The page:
Number of South Yorkshire child porn arrests up 300 per cent since 2010

South Yorkshire Police arrested 540 people on child porn offences between 2010 and 2015
South Yorkshire Police arrested 540 people on child porn offences between 2010 and 2015
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Over 500 people in South Yorkshire have been arrested on suspicion of child porn offences in six years, The Star can reveal.

Figures released by South Yorkshire Police show 540 people were arrested between 2010 and 2015 but just 197 had charges brought against them by the Crown Prosecution Service.

The number of arrests is up by 300 per cent on 2010

The number of arrests is up by 300 per cent on 2010

The force said they could not provide the number of court convictions.

Arrests and charges relate to making, possessing or distributing indecent images of children.

In five years, arrests for child porn offences has risen by more than 300 per cent. In 2010, police made 51 arrests compared to 155 in 2015.

Just 36 per cent of those arrested had charges brought against them by the CPS.

The figures in full

The figures in full

But police chiefs have said officers arrest people on 'suspicion' of someone committing a certain crime but it may later turn out the individual has not done anything wrong.

They argued the number of arrests made and the number of people charged do not take into account those issued a court summons, people who were detained and could still be charged and those who were given a caution.

Children's charity the NSPCC said indecent images and videos 'perpetuates the sickening trade of child abuse' and represents a real person.

Detective Superintendent Natalie Shaw from South Yorkshire Police’s Protecting Vulnerable People Unit said: “We are committed to the protection of children across South Yorkshire and will relentlessly pursue any individual who engages in this type of crime.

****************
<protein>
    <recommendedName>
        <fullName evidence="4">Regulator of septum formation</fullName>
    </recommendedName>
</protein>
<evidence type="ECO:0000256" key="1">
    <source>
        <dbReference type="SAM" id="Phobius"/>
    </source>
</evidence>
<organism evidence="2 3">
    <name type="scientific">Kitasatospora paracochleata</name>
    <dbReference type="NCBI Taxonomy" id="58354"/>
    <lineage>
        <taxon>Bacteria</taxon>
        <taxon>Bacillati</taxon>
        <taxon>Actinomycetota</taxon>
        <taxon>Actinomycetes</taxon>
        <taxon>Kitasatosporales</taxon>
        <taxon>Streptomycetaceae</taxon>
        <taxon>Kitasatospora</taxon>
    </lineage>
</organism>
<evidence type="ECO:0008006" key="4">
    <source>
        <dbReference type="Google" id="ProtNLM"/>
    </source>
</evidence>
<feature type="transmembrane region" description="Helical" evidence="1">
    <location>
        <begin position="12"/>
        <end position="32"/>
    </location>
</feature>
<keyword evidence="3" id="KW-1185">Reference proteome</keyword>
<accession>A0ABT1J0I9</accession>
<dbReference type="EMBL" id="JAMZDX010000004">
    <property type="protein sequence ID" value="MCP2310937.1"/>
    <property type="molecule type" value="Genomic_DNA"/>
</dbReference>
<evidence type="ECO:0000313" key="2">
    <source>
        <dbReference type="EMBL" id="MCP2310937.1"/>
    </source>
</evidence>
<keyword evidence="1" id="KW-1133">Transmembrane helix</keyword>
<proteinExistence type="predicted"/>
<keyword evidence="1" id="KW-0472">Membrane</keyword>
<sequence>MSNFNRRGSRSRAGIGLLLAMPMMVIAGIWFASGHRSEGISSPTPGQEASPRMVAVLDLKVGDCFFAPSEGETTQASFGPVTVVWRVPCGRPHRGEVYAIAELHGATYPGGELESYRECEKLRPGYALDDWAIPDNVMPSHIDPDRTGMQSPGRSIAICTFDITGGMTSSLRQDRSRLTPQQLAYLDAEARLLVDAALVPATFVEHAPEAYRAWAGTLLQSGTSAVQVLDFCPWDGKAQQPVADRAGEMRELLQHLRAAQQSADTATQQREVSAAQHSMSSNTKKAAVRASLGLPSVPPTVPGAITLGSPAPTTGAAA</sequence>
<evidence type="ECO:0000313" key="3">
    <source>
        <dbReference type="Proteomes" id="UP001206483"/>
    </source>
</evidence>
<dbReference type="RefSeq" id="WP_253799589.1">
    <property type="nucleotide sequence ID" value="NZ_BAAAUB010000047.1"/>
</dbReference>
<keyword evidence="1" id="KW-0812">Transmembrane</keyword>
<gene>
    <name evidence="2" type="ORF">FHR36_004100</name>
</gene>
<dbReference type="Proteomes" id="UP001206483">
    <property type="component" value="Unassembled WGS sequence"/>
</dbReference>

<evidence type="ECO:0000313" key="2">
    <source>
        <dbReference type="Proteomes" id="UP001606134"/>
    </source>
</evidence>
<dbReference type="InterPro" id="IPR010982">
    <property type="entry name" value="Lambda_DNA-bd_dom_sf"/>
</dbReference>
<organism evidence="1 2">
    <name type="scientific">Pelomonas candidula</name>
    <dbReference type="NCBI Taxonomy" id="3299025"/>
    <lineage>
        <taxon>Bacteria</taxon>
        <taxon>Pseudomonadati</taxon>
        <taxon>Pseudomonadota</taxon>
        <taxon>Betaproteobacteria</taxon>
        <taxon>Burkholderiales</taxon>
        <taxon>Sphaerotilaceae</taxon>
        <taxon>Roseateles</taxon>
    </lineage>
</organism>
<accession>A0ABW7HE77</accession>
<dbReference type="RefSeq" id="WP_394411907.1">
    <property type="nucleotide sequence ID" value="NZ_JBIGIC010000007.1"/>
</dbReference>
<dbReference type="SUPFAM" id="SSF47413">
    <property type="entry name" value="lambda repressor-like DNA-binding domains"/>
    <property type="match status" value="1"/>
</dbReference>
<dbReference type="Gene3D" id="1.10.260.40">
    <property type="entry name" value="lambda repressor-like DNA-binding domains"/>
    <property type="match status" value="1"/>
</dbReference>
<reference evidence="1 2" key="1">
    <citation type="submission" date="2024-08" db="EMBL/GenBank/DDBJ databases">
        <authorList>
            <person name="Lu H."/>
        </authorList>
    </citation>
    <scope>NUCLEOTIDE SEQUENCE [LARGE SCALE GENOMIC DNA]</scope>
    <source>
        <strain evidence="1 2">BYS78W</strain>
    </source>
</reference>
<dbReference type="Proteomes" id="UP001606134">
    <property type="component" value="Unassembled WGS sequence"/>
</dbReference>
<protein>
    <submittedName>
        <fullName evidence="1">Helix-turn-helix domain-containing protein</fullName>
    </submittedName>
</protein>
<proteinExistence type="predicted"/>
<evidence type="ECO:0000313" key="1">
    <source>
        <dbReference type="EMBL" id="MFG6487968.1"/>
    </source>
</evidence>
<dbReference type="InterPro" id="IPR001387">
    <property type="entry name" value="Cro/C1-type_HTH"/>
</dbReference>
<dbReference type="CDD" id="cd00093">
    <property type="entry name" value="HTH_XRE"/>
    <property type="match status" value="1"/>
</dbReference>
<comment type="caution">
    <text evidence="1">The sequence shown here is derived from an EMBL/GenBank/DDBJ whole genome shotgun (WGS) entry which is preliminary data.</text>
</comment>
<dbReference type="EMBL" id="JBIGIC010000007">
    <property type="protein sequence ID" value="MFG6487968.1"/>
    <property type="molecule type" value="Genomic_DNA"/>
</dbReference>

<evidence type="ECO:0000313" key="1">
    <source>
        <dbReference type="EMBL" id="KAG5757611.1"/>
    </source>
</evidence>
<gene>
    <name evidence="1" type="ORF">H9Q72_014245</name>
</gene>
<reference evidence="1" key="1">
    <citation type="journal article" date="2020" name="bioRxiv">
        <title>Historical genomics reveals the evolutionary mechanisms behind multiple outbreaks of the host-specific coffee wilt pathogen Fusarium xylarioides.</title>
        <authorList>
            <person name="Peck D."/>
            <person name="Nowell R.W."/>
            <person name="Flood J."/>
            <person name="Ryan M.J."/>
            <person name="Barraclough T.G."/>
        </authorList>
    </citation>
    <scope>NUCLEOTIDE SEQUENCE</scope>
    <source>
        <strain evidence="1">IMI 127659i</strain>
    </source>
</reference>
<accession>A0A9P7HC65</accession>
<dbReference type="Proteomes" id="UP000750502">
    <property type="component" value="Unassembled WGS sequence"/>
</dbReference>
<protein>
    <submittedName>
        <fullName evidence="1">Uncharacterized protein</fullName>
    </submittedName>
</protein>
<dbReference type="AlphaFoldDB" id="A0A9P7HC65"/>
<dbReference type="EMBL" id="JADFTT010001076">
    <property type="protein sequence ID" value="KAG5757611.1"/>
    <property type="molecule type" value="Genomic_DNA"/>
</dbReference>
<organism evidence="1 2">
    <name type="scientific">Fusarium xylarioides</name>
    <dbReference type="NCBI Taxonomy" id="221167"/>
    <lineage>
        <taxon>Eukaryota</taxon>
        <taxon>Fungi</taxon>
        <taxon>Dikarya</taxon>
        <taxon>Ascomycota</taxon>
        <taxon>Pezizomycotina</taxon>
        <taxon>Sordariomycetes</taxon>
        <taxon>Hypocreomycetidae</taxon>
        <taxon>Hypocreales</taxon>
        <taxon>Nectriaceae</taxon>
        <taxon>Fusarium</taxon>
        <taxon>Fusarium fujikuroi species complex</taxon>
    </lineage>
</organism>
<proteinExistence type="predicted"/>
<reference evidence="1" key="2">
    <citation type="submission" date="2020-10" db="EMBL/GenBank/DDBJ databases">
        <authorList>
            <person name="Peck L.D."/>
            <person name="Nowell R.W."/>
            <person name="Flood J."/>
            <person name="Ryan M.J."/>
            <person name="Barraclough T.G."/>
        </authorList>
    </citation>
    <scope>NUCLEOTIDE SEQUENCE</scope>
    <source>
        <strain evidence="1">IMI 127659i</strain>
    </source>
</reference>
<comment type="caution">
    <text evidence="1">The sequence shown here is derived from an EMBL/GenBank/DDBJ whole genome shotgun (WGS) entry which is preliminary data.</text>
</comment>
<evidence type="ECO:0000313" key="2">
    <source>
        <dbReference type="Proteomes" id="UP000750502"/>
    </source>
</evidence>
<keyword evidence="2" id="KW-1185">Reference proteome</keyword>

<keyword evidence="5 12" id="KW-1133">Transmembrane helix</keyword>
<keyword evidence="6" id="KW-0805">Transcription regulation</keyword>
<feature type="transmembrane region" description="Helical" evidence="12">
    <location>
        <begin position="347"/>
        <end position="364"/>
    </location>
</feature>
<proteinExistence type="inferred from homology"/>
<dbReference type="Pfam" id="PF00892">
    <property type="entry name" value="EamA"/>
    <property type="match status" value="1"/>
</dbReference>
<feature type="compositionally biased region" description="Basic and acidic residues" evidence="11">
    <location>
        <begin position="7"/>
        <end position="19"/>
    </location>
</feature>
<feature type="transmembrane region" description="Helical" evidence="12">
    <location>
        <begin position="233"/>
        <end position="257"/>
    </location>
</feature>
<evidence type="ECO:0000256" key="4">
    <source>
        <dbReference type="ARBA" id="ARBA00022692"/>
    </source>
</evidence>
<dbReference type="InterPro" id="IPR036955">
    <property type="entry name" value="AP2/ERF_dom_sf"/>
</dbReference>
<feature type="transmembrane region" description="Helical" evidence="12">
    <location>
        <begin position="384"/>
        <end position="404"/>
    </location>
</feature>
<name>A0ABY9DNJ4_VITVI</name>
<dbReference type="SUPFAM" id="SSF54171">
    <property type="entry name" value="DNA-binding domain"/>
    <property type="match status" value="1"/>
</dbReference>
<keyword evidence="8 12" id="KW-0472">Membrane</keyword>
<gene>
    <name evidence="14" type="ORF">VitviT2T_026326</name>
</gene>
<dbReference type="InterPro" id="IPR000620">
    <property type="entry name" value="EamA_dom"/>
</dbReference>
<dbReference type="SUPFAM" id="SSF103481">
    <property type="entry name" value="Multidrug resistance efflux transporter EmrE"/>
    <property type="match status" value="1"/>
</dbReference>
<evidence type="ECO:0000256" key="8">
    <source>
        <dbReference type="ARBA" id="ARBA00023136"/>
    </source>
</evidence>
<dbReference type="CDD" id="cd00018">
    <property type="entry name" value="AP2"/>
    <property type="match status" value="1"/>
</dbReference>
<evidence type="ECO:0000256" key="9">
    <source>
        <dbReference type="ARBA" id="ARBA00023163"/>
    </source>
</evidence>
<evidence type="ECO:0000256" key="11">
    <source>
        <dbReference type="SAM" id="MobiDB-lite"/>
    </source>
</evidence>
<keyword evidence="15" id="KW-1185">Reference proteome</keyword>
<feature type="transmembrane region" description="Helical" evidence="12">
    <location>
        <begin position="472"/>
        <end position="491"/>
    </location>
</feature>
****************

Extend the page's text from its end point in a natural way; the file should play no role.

Detective Superintendent Natalie Shaw from South Yorkshire Polices Protecting Vulnerable People Unit

Detective Superintendent Natalie Shaw from South Yorkshire Polices Protecting Vulnerable People Unit

“This data is missing some wider context around investigations of this nature and while it is important to stress that between 2010 and 2015 we made over 500 arrests, this does not always necessarily mean that those individuals will have committed any offences.

“We will always thoroughly investigate reports of this type of crime but following those enquiries, individuals arrested may be found not to have committed any offences.

“It also does not take into consideration a range of other measures that can be taken with individuals. This includes reporting someone on summons to court, or perhaps issuing cautions if certain criteria are met. There may also be ongoing investigations where suspects have not yet been charged."

A spokesman for the NSPCC said: “We must always remember each one of these images represents a real child who has suffered unimaginable abuse in the production of these photographs.

"This is not a victimless crime, they are not ‘only’ pictures and each one helps perpetuate the sickening trade of child abuse imagery and endangers the safety and well-being of children.

“Each one of these arrests by South Yorkshire Police could have involved multiple images. We know from seeing cases being brought before our courts that some of these offenders have thousands or tens of thousands of indecent images, including the most serious depictions of child sexual abuse.

“The NSPCC is working hard to make sure everyone can help stamp out the trade in child abuse imagery. We urge anyone who may have information about the creation, possession or distribution of indecent images to get in contact with the police, or our helpline on 0808 800 5000 so we can offer help and advice about their concerns.”

Michael Quinn, Senior District Crown Prosecutor, CPS Yorkshire and Humberside said: “We have specialist lawyers who have been trained to deal with cases involving indecent images of children.

"Under the Code for Crown Prosecutors, we need to be sure that there is sufficient evidence for a realistic prospect of conviction, and that it is in the public interest to prosecute.

"The number of people arrested will always outweigh the number actually charged for an offence. The police will deal with a number of cases without reference to CPS including cases where the police are satisfied that the test in the Code has not been met or where they are satisfied that the offence is suitable to dealt with by way of caution.”